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George Wingate viewing “Candara” at the show in Providence (photo by Robert Hanlon)

George Wingate, artist and life long friend made a trip down from Wenham to see the show at Rhode Island College, “Acquire/Inquire.” He sent me the photograph above with these simple words:

standing before the moon.

Oh that I could evoke that haunting landscape, that I might capture some of that earthiness that is not Earth, that landscape that does not carry a drop of our DNA in its dust.

The show comes down today. This was an important exhibit for me, the first public showing of a very new and different body of work. Thank you to the wizardry and resourcefulness of curator James Montford, the accompaniment of three extraordinary women—Marcia Goodwin, Doris Weiner and Denyse Wilhelm—and the universally welcoming faculty and staff at Rhode Island College.

Here are highlights from three reviews of the show:

Barlow’s paintings are sensual…she paints handsome, crusty, glistening abstractions like Golasule, which resembles frosty white-blue ice. Others look like lichen or, in the case of Gola, a turquoise and milky white tropical tide pool.
Greg Cook
The Boston Phoenix

The paintings of Deborah Barlow are ethereal and light, mixing multiple forms of paint and technique. While the other artists focused on a search and discovery form of style, Barlow is more scientific and alchemic.
Kyle Grant
The Anchor

Deborah Barlow is represented by a series of lushly luminous abstractions that look a bit like Minimalist cloudscapes. (Look long enough and you may feel like you’re floating inside the world’s most tasteful lava lamp.)
Bill Van Siclen
The Providence Journal

I am always grateful for fresh words that help describe a new body of work. “Standing before the moon” feels good, as do a few other words that came from these writers—“handsome,” “crusty,” “glistening,” “scientific,” “alchemic.” Even the lava lamp reference is growing on me after my very with it daughter gave it a thumbs up.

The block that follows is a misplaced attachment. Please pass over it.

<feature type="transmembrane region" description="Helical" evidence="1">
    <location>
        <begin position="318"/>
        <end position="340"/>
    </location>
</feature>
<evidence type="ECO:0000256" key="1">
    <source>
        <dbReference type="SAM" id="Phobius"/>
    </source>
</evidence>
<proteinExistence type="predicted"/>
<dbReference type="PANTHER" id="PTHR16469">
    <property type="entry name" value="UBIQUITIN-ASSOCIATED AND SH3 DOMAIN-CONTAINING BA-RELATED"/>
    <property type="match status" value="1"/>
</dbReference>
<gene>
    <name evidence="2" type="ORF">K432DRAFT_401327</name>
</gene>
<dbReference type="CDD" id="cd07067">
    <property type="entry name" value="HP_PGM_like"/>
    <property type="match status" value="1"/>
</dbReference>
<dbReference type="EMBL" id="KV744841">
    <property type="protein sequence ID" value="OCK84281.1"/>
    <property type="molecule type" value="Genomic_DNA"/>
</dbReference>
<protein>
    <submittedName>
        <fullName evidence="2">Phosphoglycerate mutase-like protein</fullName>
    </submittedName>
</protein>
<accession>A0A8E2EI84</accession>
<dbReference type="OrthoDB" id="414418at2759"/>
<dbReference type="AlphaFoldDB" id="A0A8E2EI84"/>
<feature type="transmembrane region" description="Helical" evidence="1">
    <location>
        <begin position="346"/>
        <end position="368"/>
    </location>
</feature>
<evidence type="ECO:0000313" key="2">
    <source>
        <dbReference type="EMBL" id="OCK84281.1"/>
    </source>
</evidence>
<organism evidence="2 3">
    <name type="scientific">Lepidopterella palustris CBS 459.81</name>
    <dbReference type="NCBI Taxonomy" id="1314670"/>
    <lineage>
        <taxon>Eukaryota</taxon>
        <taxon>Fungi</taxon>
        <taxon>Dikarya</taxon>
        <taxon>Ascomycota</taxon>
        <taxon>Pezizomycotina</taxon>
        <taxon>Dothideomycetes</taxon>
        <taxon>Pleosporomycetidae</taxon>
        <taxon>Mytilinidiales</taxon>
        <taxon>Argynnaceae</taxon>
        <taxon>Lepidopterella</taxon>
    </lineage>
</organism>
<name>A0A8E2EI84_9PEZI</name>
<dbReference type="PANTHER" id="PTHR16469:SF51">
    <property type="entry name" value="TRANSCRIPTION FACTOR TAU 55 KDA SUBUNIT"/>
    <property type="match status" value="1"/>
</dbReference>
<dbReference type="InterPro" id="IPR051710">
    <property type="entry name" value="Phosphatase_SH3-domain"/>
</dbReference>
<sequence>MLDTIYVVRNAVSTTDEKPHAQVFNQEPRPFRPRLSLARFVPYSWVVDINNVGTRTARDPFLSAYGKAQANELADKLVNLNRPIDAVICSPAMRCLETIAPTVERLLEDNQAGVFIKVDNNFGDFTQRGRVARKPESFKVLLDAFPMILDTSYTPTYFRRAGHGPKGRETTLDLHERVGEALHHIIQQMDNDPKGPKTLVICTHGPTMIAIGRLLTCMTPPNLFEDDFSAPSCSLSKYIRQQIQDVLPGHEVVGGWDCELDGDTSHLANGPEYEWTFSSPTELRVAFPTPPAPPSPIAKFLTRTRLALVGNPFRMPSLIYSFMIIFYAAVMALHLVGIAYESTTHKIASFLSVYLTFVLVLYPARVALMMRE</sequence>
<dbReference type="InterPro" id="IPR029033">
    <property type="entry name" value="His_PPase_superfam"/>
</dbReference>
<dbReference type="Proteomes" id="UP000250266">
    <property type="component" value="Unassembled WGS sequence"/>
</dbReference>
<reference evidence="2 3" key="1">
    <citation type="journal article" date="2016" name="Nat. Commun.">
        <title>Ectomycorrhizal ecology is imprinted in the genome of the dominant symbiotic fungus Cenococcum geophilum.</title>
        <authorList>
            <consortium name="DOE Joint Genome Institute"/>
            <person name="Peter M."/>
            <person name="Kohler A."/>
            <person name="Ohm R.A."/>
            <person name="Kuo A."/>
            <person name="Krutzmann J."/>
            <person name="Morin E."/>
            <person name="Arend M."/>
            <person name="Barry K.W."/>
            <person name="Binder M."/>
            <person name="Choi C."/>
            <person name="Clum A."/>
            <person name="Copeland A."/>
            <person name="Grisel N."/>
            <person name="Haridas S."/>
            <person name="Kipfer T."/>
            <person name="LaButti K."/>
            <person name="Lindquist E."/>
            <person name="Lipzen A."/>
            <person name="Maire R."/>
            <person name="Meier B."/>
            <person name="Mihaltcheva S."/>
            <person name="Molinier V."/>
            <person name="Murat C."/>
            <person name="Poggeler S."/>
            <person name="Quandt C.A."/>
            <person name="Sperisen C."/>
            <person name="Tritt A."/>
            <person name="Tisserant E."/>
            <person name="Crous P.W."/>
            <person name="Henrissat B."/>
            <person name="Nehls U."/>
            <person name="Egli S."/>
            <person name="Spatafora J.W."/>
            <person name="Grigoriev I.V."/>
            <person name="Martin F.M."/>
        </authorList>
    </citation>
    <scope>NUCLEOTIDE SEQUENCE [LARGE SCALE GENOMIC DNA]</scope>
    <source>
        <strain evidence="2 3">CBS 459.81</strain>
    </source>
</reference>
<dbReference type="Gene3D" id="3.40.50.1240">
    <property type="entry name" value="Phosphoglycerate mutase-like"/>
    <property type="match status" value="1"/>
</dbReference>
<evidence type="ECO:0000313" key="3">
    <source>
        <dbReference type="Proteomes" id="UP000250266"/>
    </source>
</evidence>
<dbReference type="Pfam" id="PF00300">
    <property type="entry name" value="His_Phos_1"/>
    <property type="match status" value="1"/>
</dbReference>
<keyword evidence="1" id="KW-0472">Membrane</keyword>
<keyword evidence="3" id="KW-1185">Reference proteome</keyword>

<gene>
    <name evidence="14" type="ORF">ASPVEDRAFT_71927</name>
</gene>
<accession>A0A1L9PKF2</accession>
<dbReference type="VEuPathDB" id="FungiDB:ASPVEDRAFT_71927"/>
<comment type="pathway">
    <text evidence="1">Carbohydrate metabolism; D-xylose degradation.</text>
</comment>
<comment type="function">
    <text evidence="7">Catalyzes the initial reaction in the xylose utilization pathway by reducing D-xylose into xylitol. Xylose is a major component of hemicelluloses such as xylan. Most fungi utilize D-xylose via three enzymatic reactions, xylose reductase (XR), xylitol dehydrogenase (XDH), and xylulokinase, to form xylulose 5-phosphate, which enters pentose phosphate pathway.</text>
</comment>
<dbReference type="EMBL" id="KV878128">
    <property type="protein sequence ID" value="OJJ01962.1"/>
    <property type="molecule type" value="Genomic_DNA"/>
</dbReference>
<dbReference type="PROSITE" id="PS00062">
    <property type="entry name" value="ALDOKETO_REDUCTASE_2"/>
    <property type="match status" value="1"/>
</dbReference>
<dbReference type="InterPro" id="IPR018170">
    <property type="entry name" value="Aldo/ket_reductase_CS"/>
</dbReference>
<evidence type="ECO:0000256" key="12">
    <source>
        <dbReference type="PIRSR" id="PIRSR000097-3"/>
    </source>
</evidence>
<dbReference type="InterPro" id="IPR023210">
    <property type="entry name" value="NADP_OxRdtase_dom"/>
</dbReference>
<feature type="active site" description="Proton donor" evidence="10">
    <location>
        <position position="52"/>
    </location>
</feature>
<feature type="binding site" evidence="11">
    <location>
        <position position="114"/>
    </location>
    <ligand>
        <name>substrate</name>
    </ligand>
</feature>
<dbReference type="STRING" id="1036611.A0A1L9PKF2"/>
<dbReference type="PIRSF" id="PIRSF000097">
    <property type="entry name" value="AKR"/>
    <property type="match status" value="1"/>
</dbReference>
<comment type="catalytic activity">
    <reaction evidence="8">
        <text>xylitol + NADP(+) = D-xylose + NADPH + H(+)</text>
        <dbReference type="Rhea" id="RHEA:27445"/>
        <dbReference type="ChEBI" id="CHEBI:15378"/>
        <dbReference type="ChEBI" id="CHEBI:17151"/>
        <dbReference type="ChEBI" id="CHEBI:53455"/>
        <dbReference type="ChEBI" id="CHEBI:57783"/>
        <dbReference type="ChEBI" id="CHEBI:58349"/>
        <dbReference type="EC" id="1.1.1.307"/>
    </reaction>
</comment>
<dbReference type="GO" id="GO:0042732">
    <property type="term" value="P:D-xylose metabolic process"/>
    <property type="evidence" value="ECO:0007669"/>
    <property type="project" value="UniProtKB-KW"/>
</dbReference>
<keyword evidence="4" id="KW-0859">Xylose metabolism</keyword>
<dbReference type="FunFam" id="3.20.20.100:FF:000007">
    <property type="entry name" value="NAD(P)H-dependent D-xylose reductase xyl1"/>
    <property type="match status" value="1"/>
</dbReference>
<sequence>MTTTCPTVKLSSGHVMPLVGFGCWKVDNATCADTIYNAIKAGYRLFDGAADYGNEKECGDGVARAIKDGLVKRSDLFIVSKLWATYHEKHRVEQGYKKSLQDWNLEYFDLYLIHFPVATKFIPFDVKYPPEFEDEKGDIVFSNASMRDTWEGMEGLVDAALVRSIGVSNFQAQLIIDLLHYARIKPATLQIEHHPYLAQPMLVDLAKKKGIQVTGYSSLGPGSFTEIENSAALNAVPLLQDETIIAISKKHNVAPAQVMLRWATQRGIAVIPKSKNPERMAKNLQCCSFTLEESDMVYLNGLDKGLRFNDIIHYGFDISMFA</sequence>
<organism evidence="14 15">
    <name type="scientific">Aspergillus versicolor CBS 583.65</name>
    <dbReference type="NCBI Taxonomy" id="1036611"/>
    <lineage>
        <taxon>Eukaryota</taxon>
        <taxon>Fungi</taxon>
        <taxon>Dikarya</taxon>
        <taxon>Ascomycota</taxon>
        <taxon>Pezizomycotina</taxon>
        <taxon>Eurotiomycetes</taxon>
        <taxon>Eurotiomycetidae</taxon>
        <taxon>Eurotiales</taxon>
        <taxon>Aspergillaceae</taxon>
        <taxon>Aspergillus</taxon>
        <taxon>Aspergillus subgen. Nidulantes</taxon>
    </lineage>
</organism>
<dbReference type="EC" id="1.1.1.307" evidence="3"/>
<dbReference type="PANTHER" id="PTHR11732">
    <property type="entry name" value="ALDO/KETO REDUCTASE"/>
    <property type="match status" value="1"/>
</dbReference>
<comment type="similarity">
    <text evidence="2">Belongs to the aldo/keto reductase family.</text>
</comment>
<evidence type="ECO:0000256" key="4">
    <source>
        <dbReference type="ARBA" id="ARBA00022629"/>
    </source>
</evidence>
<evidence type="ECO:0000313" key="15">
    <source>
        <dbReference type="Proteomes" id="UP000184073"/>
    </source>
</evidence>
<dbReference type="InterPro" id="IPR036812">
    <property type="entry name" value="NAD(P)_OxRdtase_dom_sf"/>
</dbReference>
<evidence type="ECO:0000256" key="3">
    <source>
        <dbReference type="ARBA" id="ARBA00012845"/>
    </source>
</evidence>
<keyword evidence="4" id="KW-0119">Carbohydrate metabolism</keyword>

One wall of the “Acquire/Inquire” installation

To see more images from the show, click here.

Gola, mixed media on canvas, 48 x 54″, included in the show, “Acquire/Inquire” at Rhode Island College, March 2012

I will be showing my latest body of work at an upcoming exhibition at Rhode Island College next month. I am looking forward to seeing these pieces outside of my studio and all the visual clutter that comes with it. The shift in seeing can sometimes be surprisingly revelatory. I hope it helps me deepen my understanding of the new territory I am exploring.

That’s the show part of the heading. The sojourn part starts tonight when I head to England. I’ll spend time in the Lakes as well as in London.

I am still perplexed by how deeply I am affected by a change in venue, something that works on others just as powerfully as it does on me. In a recent interview with the writer John Logan (his play, Red, is reviewed here), he describes how he travels to Death Valley every year by himself, going at the height of the summer so he can “scorch everything away. It cleanses the palate of my imagination. Writing is a hard job and it takes a lot out of you, so you need to take the time to replenish it.’’

England is no Death Valley. But the verdant green and the abundance of ancient sites (Britain has more than 1000 stone circles alone) seep in me and do some quiet rewiring of my insides. It is one of my ways of cleansing the palate of imagination. The desert can bring a powerful reset as well, but it works on me in a very different manner. I long for regular exposure to both.

I will be back to Slow Muse on February 22.

Show info:

March 1- 29, 2012
Artist reception: March 1, 5-8pm

Bannister Gallery
Rhode Island College
600 Mt Pleasant Ave
Providence, RI 02908


To inquire—to engage in the intentional act of discovery—is the vital cord that connects the work of Deborah Barlow, Marcia Goodwin, Doris Weiner, and Denyse Wilhelm.

The objects, books, and memories they have acquired are the results of lives lived in purposeful inquiry, provoking and sustaining their work. Walk into any one of their studios and see possessions that are intensely personal: a Chinese wedding basket, peridot tinted vintage glass, Javanese puppets, or shards of pottery. In the work of these four artists, elements of nature, culture, mysticism, choreography, and music are transformed into visual ideographs that are dimensional, vibrant, ambient, and atmospheric.

This exhibition is curated by James Montford, director of Bannister Gallery.